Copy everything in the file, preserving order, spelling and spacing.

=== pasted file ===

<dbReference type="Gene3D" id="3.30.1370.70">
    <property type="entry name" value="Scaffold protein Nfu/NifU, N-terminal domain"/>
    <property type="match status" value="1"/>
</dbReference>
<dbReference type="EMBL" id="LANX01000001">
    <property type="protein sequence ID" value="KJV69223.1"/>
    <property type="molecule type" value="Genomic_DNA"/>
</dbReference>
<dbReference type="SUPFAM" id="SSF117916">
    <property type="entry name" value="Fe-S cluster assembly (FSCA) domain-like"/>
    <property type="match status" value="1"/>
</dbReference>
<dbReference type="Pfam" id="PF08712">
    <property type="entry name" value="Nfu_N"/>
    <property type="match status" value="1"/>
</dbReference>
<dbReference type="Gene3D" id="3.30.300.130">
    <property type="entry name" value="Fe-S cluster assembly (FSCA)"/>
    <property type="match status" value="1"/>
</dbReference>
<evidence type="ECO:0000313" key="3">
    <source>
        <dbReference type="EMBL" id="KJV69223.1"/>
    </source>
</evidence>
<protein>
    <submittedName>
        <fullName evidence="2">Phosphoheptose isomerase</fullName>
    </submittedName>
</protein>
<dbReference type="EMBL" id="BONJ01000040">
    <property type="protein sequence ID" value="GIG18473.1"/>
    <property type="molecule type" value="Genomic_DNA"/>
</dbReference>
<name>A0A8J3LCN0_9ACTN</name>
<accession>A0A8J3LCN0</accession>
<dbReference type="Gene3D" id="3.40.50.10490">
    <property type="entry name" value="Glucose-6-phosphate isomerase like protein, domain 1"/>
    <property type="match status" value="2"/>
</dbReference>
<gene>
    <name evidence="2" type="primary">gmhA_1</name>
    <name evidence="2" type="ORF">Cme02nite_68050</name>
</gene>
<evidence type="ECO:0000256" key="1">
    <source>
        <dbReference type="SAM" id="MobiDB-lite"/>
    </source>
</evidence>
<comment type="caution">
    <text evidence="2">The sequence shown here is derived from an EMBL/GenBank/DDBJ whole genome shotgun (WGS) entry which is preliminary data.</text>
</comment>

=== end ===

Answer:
<dbReference type="Gene3D" id="3.30.1370.70">
    <property type="entry name" value="Scaffold protein Nfu/NifU, N-terminal domain"/>
    <property type="match status" value="1"/>
</dbReference>
<dbReference type="EMBL" id="LANX01000001">
    <property type="protein sequence ID" value="KJV69223.1"/>
    <property type="molecule type" value="Genomic_DNA"/>
</dbReference>
<dbReference type="SUPFAM" id="SSF117916">
    <property type="entry name" value="Fe-S cluster assembly (FSCA) domain-like"/>
    <property type="match status" value="1"/>
</dbReference>
<dbReference type="Pfam" id="PF08712">
    <property type="entry name" value="Nfu_N"/>
    <property type="match status" value="1"/>
</dbReference>
<dbReference type="Gene3D" id="3.30.300.130">
    <property type="entry name" value="Fe-S cluster assembly (FSCA)"/>
    <property type="match status" value="1"/>
</dbReference>
<evidence type="ECO:0000313" key="3">
    <source>
        <dbReference type="EMBL" id="KJV69223.1"/>
    </source>
</evidence>
<protein>
    <submittedName>
        <fullName evidence="2">Phosphoheptose isomerase</fullName>
    </submittedName>
</protein>
<dbReference type="EMBL" id="BONJ01000040">
    <property type="protein sequence ID" value="GIG18473.1"/>
    <property type="molecule type" value="Genomic_DNA"/>
</dbReference>
<name>A0A8J3LCN0_9ACTN</name>
<accession>A0A8J3LCN0</accession>
<dbReference type="Gene3D" id="3.40.50.10490">
    <property type="entry name" value="Glucose-6-phosphate isomerase like protein, domain 1"/>
    <property type="match status" value="2"/>
</dbReference>
<gene>
    <name evidence="2" type="primary">gmhA_1</name>
    <name evidence="2" type="ORF">Cme02nite_68050</name>
</gene>
<evidence type="ECO:0000256" key="1">
    <source>
        <dbReference type="SAM" id="MobiDB-lite"/>
    </source>
</evidence>
<comment type="caution">
    <text evidence="2">The sequence shown here is derived from an EMBL/GenBank/DDBJ whole genome shotgun (WGS) entry which is preliminary data.</text>
</comment>